Is it possible to use a non relational database be in an Order management system for an e-commerce company with a large number of orders everyday, like Amazon? Can the benefits of Non Relational databases (scalability, reliability etc) be exploited in this scenario, or, is it impossible to give up ACID properties and hence mandate that only a relational DB be used for this purpose?

  • 3
    Talk to your auditors, I'll bet that they will not like you using a nontransactional system. – HLGEM Mar 16 '12 at 19:28
  • I have rephrased my question to remove possible ambiguities. – aml90 Mar 16 '12 at 19:32

It's certainly possible. Whether it is a good idea or not is another matter.

I personally wouldn't use nosql in the use case you described for two major reasons:

  1. Interoperability - chances are your order system will have to interface with multiple back end systems all written around the relational database model. Mapping back from nosql to relational will be extra work and can introduce bugs.

  2. reporting - reporting is a big feature of an ordering platform. You will regularly need to pull reports based on the ordering data to fine-tune the sales process. Reporting is much harder to do well in a nosql database.

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    1. That shouldn't have to matter. If there's an application-level API to provide integration points, you'll never come into contact with the backend DBs. 2. You can have a separate DB for reporting, which can be fed by a periodical proces (or even in real-time if you work with something like eventing/messaging). That way, your report generator has data in a form closer to the way it operates, without soiling the DB of the main application. – Stefan Billiet Jan 3 '14 at 10:56

I don't think anyone's ordering has outgrown most RDBMS ability to scale. The data are structured, so there is no benefit to NoSQL there. Unlike a Facebook or Twitter post, millions of people don't need to see every step of your transaction in real time.

I think a NoSQL database may be an advantage in a bidding/auction situation, but trasnfer to SQL when you process the bill. I'd like to think my bank is a little more rigid in processing my checking account than my chats with support.

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    +1. If you have a stream of orders such that e.g. an Oracle cluster can't cope with it, please tell us which of the Fortune 100 companies you are :) – 9000 Mar 16 '12 at 20:56

It sounds like you're asking whether a NoSQL database can feature ACID. For that, we'll look at the CAP theorem, which states that a distributed system can provide at most two of the following three properties:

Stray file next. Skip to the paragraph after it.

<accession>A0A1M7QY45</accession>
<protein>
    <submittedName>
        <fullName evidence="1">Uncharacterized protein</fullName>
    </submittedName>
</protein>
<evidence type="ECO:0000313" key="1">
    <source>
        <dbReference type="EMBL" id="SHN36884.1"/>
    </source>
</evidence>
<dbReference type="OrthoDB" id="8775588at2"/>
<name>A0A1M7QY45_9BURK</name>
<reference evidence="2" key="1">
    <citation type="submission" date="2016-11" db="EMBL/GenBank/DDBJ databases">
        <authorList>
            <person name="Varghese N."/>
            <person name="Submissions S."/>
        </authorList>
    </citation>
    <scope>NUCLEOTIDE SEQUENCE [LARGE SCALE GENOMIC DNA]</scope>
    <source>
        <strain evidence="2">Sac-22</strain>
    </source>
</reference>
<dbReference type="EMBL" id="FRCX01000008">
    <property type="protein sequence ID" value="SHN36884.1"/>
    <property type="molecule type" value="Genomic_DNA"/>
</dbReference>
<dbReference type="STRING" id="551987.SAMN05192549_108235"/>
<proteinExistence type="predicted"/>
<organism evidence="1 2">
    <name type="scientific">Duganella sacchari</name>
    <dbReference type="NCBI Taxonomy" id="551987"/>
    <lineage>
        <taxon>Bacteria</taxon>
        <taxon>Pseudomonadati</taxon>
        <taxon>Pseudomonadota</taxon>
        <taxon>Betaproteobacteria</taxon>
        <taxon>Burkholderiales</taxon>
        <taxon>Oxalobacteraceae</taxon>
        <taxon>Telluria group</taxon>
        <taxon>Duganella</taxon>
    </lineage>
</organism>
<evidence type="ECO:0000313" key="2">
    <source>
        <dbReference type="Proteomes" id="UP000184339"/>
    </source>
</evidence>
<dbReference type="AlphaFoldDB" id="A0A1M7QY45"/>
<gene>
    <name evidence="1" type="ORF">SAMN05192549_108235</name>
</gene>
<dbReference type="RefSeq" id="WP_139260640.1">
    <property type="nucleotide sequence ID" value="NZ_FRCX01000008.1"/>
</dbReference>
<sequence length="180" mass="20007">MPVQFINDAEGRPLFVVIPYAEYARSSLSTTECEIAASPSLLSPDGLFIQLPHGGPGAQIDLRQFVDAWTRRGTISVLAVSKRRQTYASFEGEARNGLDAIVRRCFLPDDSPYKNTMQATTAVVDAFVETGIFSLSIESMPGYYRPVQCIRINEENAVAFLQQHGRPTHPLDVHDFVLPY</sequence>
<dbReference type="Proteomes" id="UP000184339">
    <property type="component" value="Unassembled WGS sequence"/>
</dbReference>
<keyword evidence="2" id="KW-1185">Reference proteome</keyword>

1. Consistency
  2. Availability
  3. Partition Tolerance

If you have a system that is geographically distributed, like Amazon's Dynamo, then the communication latency between partitions already means you have #3 above. Therefore, you must choose between consistency and availability.

For an eCommerce company, an unavailable website leads to lost revenue and irritated customers. So many dot-coms instead aim for "eventual consistency". Therefore, they give-up ACID.

  • What I was thinking was eventual consistency is okay in case of non critical data, like say your tweets on Twitter. But, in case of a system like Amazon, where payments are involved, can they afford to have eventual consistency? If not, isn't it mandatory to have a relational ACID database? My question is motivated by the fact that Amazon does a lot of work in the are of NoSQL databases which may be useless in certain areas of their business like order management. – aml90 Mar 16 '12 at 19:25
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    @amalantony Eventual consistency doesn't preclude writing to the disk. It just means that one part of the system may have a different value from another part of the system. Atomic local storage is still allowed. I think you're confusing eventual consistency with storing everything in memory; many NoSQL databases feature both properties, but the two are not the same. – chrisaycock Mar 16 '12 at 19:31

Can NoSQL databases be used in e-commerce companies for order management?


You can always normalizes it once it gets to your order processing systems.

You need to optimize your e-commerce site for performance (if noSql is your way to do that, so be it). Then you can push/pull all you order data in to your order into Order processing/accounting systems normalizing it at at that time. All your financials and other reporting will be based off your accounting systems, NOT the eCommerce site.

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    Seems like a lot of work when you could just use a relational database to start with. – Robert Harvey Mar 16 '12 at 20:43
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    The question was if it can be done.. And it can without sacrificing. – Morons Mar 16 '12 at 21:47
  • I would also like to point out that some level of data manipulation is going to be needed when moving data from the ecommerce site to the orderprocesssing systems regardless of the db used on either system. – Morons Mar 16 '12 at 21:49

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